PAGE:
"I feel like I've been crafting the vision for this record for a long time," explains Whitley, who finished "Fourth Corner" a year ago. "I really wanted to approach it almost like a film in terms of scenes that go in and go out and not just as a purely linear kind of thing. I didn't want to be confined to one stylistic direction; I wanted to explore my different influences but marry them in a way where it felt completely authentic to my own voice.
"So, yeah, I did have a pretty precise vision."
With "Fourth Corner" finally out, Whitley plans on spending much of this year on the road. But she's also "really excited to move on to the next record" and is "working on a lot of new stuff" she hopes to start recording for a 2015 release.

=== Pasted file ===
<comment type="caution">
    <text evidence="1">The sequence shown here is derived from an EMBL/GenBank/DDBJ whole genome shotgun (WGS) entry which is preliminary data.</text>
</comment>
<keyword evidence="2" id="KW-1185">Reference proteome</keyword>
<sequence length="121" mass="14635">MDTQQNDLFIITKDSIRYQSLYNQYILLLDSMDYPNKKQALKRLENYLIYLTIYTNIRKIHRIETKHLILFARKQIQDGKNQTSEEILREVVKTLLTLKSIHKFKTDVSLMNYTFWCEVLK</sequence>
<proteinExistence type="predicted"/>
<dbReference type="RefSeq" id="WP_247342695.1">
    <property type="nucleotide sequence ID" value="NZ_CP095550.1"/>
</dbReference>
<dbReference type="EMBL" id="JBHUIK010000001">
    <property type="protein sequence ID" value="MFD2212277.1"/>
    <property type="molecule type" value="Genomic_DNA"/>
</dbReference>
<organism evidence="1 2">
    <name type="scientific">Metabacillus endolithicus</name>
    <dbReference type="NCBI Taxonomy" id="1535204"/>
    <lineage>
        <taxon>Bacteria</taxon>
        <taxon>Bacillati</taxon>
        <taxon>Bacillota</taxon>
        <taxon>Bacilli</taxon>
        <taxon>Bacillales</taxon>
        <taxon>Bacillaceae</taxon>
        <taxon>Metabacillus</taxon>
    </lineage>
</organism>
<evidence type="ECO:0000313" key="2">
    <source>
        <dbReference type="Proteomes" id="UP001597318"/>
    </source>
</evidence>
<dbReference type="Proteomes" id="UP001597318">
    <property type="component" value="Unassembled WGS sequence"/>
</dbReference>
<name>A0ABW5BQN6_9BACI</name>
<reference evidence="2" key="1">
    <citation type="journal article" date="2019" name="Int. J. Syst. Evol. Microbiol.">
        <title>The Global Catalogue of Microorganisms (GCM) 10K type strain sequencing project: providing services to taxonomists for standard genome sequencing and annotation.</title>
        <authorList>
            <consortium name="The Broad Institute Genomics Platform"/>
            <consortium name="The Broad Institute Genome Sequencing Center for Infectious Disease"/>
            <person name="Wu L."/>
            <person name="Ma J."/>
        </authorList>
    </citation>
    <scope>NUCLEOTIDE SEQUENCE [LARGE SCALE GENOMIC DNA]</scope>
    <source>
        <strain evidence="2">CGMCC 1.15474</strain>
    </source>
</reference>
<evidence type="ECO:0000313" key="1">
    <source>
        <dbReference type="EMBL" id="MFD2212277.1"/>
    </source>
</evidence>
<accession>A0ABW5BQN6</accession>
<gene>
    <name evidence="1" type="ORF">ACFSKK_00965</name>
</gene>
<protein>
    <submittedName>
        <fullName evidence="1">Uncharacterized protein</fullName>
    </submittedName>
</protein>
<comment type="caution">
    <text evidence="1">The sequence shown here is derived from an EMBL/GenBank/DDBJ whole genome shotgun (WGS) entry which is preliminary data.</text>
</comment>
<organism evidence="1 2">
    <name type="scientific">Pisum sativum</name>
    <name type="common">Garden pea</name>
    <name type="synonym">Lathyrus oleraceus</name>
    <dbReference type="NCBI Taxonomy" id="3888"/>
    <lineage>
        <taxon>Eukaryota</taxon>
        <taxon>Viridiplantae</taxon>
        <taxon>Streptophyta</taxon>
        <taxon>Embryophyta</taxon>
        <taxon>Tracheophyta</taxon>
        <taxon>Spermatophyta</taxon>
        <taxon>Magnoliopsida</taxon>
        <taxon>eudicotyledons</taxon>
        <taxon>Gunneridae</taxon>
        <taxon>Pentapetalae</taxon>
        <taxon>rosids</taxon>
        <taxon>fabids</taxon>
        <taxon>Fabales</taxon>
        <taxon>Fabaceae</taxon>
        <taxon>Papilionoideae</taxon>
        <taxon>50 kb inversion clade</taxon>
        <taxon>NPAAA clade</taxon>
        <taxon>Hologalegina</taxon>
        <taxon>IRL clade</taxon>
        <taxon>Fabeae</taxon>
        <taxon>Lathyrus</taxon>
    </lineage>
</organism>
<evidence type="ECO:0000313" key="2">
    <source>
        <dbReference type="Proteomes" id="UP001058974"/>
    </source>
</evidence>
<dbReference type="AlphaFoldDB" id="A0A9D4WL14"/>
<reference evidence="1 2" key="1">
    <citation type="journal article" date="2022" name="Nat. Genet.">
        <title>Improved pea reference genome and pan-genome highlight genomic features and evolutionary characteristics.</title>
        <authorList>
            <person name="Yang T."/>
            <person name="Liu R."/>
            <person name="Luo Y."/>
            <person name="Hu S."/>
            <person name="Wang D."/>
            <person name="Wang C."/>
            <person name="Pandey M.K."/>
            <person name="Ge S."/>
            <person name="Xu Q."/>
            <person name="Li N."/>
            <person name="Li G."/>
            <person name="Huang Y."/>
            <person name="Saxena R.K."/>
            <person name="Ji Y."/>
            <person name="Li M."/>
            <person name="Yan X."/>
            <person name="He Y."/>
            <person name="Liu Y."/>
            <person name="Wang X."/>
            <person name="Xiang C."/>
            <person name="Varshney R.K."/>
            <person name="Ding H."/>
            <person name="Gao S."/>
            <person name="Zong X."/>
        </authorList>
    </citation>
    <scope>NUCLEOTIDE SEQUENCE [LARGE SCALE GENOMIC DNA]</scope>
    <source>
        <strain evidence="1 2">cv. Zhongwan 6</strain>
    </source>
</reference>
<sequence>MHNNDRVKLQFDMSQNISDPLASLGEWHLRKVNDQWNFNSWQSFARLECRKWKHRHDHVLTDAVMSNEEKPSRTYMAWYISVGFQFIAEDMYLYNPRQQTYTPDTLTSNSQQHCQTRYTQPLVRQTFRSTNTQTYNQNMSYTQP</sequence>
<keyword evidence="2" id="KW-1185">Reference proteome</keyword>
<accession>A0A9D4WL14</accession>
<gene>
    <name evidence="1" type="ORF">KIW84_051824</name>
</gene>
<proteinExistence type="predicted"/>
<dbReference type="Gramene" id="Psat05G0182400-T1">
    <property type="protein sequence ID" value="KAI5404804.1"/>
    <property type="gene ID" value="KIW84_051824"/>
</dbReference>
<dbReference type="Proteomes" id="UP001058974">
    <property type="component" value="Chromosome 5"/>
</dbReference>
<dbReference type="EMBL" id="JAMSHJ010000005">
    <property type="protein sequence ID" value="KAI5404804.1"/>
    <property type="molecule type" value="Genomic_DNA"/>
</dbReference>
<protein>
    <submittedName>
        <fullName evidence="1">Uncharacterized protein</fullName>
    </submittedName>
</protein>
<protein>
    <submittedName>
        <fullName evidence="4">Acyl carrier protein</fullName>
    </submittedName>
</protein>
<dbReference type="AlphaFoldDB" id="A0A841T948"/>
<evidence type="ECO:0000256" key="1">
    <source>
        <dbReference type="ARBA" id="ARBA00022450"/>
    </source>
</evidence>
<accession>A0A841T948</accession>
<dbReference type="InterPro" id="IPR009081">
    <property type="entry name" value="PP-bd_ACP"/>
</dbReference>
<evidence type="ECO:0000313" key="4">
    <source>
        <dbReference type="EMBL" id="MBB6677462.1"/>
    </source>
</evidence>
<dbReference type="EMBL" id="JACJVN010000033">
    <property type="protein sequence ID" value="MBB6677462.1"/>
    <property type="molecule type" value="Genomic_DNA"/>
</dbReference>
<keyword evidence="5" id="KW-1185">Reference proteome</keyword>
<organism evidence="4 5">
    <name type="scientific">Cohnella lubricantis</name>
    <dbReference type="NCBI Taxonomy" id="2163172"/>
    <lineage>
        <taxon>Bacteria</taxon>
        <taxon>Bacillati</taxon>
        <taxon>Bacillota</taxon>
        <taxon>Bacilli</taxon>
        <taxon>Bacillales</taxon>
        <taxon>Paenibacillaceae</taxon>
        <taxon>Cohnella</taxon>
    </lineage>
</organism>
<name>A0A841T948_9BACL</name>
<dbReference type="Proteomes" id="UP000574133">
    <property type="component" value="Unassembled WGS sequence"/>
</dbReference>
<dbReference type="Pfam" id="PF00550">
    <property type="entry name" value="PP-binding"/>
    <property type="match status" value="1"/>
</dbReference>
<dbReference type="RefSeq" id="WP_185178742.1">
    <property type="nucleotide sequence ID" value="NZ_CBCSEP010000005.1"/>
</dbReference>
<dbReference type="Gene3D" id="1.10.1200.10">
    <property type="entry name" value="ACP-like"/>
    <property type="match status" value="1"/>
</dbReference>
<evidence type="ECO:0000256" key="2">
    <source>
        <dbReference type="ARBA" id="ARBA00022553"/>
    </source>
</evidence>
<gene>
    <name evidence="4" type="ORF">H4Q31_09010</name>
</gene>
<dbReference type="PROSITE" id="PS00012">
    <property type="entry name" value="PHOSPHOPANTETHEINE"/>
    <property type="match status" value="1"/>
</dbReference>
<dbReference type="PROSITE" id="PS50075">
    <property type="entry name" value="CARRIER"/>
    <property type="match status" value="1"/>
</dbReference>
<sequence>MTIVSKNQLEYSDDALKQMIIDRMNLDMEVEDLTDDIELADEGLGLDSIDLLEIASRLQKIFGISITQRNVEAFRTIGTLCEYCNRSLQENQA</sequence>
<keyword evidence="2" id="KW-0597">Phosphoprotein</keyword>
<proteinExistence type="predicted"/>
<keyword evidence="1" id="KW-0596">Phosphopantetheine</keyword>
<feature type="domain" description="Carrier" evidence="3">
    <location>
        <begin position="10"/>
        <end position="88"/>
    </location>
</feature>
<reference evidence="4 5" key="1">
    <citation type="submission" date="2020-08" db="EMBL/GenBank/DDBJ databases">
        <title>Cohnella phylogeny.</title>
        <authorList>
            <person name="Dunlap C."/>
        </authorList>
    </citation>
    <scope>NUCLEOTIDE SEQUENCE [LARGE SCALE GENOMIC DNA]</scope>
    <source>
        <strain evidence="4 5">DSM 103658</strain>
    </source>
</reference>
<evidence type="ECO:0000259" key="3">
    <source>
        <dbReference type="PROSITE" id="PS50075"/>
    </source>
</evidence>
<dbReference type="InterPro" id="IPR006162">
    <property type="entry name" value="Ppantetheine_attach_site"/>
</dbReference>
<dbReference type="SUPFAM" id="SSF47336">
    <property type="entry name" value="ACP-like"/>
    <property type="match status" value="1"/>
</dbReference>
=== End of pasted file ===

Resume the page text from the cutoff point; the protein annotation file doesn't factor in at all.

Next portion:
"This'll be the first time I work on a second record, so it's new for me," she says. "I have some more really distinct ideas, but I'll need to go into a really concentrated writing period to get a real sense of what it's going to be. I"m planning on taking a few breaks from (touring) to just go somewhere and sit in the south of France for a couple of weeks and take all the writing I've done and really collect it and look at it.
"I still kind of carry the same vision, sonically, but I'm excited to bring it up a notch to the next level, in a way. Hopefully that's where I'm headed."
Trixie Whitley and Johnny Nicolson perform Thursday, May 2, at the Magic Bag, 22920 Woodward Ave., Ferndale. Doors open at 8 p.m. Tickets are $12. Call 248-544-3030 or visit www.themagicbag.com.